Breakfast starts with New Orleans’ Community Coffee, strong and dark. Sausage gravy is delightfully creamy yet avoids the pastiness of many inferior competitors. Chunks of spicy sausage swim over fresh biscuits, light and flaky. A dish called grillades and grits pairs thin pork cutlets with brown gravy, served with cheesy grits and a side of Texas toast, which is almost worth the trip alone. French toast is decadent, oozing with Nutella and topped with warm citrus syrup. The extra dollar for a scoop of vanilla ice cream is well worth it. (My 2 1/2- and 4-year-old boys concur.) Huevos rancheros are spicy with black beans, queso blanco, green mole and jalapeno sour cream. My only thought would be to trade out the corn tortillas for some Texas toast or cornbread. The tortillas were dry and didn’t add much to the dish.

At the center of the lunch experience swims a fleet of battleships, foot-long sandwiches that Roberts brings from his experience in the Big Easy. The CSS Virginia is one of the best (and biggest) sandwiches I’ve ever had. A variation of the requisite oyster poor boy, chicken livers are dredged in flour and cornmeal, coated in an egg bath and crumbed before being fried to a delicate finish. This foot-long “land oyster” sandwich is topped with shredded cabbage, crisp apple slices and a piquant remoulade. Combining green onions, parsley and whole lemon, it does somersaults in your mouth. Three other sandwiches do battle with Swedish meatballs; grilled eggplant and peppers; and pineapple and mahi-mahi. There’s also a homey and yummy pimento cheese club and a spicy variation on a BLT.

Soups include a South Indian tomato served with raita, a seasonal asparagus and cheddar, and gumbo. Salads continue the Subcontinental theme with a frisée dressed with a refreshing garam masala yogurt, Asian pears and avocado. New Orleans is well-represented through the beer list, as are local brews along with a modest and well-priced wine list.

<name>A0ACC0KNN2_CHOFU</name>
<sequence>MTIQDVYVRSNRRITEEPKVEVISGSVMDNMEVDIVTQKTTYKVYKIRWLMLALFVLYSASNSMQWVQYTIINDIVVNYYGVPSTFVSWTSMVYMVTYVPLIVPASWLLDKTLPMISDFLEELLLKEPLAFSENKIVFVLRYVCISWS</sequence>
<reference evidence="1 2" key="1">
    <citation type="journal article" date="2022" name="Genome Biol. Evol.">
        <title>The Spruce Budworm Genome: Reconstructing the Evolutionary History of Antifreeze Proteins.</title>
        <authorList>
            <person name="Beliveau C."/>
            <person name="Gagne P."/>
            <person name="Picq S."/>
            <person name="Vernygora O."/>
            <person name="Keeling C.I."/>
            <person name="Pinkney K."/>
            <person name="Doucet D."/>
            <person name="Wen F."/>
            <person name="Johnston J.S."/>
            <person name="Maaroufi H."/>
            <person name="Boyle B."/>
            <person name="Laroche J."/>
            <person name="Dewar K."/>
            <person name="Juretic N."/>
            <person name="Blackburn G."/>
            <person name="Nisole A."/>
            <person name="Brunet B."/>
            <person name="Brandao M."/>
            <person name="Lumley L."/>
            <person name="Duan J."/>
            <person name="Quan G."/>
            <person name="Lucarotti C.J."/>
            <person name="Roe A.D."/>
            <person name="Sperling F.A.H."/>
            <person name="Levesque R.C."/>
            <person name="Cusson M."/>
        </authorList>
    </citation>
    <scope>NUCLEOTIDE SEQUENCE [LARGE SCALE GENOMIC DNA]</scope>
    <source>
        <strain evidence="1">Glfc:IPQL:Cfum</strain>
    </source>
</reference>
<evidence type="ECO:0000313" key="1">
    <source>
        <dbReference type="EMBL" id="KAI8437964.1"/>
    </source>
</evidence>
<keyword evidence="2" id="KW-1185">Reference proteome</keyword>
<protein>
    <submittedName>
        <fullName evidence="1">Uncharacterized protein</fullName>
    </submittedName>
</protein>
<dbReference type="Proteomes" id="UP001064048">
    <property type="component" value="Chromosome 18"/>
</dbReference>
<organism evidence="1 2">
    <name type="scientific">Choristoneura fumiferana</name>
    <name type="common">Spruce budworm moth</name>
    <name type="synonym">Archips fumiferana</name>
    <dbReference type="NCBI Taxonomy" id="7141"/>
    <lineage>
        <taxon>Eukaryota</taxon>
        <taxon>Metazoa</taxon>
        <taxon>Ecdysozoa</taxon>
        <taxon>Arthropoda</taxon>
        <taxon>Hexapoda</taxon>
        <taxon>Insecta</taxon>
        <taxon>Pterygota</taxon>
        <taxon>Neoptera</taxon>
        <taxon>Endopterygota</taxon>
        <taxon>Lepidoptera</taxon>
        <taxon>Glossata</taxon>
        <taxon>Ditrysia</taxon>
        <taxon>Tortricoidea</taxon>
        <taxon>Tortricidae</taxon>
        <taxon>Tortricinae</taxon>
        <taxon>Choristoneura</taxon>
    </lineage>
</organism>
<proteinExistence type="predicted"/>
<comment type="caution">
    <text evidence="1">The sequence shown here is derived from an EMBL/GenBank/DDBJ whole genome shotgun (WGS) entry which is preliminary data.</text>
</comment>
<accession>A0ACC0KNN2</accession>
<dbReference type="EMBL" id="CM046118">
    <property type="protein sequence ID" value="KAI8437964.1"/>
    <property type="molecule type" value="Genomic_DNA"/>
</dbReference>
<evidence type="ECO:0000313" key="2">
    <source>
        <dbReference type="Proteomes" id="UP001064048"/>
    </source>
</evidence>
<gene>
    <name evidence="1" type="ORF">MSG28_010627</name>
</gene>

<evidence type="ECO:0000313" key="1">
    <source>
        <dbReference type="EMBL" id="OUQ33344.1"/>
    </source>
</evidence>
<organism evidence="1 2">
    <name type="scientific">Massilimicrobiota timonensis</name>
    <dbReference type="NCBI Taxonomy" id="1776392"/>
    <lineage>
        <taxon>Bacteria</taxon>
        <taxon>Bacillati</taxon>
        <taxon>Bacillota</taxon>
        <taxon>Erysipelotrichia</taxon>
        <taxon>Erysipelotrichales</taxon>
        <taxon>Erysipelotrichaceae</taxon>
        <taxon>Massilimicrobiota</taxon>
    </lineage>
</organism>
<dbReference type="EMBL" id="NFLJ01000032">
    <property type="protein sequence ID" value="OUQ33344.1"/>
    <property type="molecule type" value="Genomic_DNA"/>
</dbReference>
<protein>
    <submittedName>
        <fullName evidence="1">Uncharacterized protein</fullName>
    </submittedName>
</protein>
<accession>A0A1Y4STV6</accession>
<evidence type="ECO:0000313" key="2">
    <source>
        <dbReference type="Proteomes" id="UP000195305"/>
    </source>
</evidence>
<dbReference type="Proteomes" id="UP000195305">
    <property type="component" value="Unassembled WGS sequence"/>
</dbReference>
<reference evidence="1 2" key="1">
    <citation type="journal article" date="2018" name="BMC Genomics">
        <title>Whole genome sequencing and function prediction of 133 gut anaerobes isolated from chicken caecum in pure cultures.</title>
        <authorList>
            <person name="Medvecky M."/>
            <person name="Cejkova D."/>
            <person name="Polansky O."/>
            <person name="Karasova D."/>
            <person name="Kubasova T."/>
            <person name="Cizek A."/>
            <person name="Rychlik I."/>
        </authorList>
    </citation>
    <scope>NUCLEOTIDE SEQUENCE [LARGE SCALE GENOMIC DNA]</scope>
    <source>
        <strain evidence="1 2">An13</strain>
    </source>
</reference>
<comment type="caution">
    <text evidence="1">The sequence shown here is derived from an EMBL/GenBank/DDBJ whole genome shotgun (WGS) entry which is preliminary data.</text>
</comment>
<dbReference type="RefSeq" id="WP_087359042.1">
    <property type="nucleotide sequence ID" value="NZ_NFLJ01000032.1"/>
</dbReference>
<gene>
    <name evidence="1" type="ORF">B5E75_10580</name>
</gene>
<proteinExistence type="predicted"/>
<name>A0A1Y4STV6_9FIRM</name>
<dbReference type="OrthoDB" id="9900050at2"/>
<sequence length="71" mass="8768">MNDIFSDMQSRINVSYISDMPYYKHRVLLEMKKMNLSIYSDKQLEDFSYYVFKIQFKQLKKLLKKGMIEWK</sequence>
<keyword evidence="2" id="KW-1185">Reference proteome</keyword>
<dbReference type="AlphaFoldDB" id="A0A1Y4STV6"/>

And for the final act, dinner options include heartwarming chicken with dill-infused dumplings and crisp-juicy breaded pork cutlets over egg noodles with peas and carrots. There’s also a clever vegetarian “where’s the beef?” stroganoff. Sides are refreshing complements, including deviled eggs (a 2008 trend?), dirty rice and a citrus-infused orzo salad.

The desserts are all over the place: a white Russian brownie, peanut butter pie, banana pudding tiramisu and my personal favorite — a campy rendition of crème brûlée — the La Brea Tarpit, a concoction with animal crackers stuck in the crispy crust.

It’s comfort food with flair, all reasonably priced. Roberts and Hess made a conscious decision to price their meals moderately to attract the wide range of clientele that the Carver neighborhood draws. So far it’s working for the diverse distribution of neighborhood, student and foodie guests. S



The Black Sheep ($)
901 W. Marshall St.
648-1300
Tuesday-Thursday: 9 a.m.-9 p.m.
Friday-Saturday: 9 a.m.-10 p.m.
Sunday: 9 a.m.-8 p.m.
www.theblacksheeprva.com

Thursday, July 03, 2008

IS YOUR MEAT SAFE TO EAT???

The Center for Rural Culture presents:  

IS YOUR MEAT SAFE TO EAT???

An Educational Program on the Benefits of Locally Grown, Grass-fed Meats

Monday, July 21st, 2008 5:30-7:30pm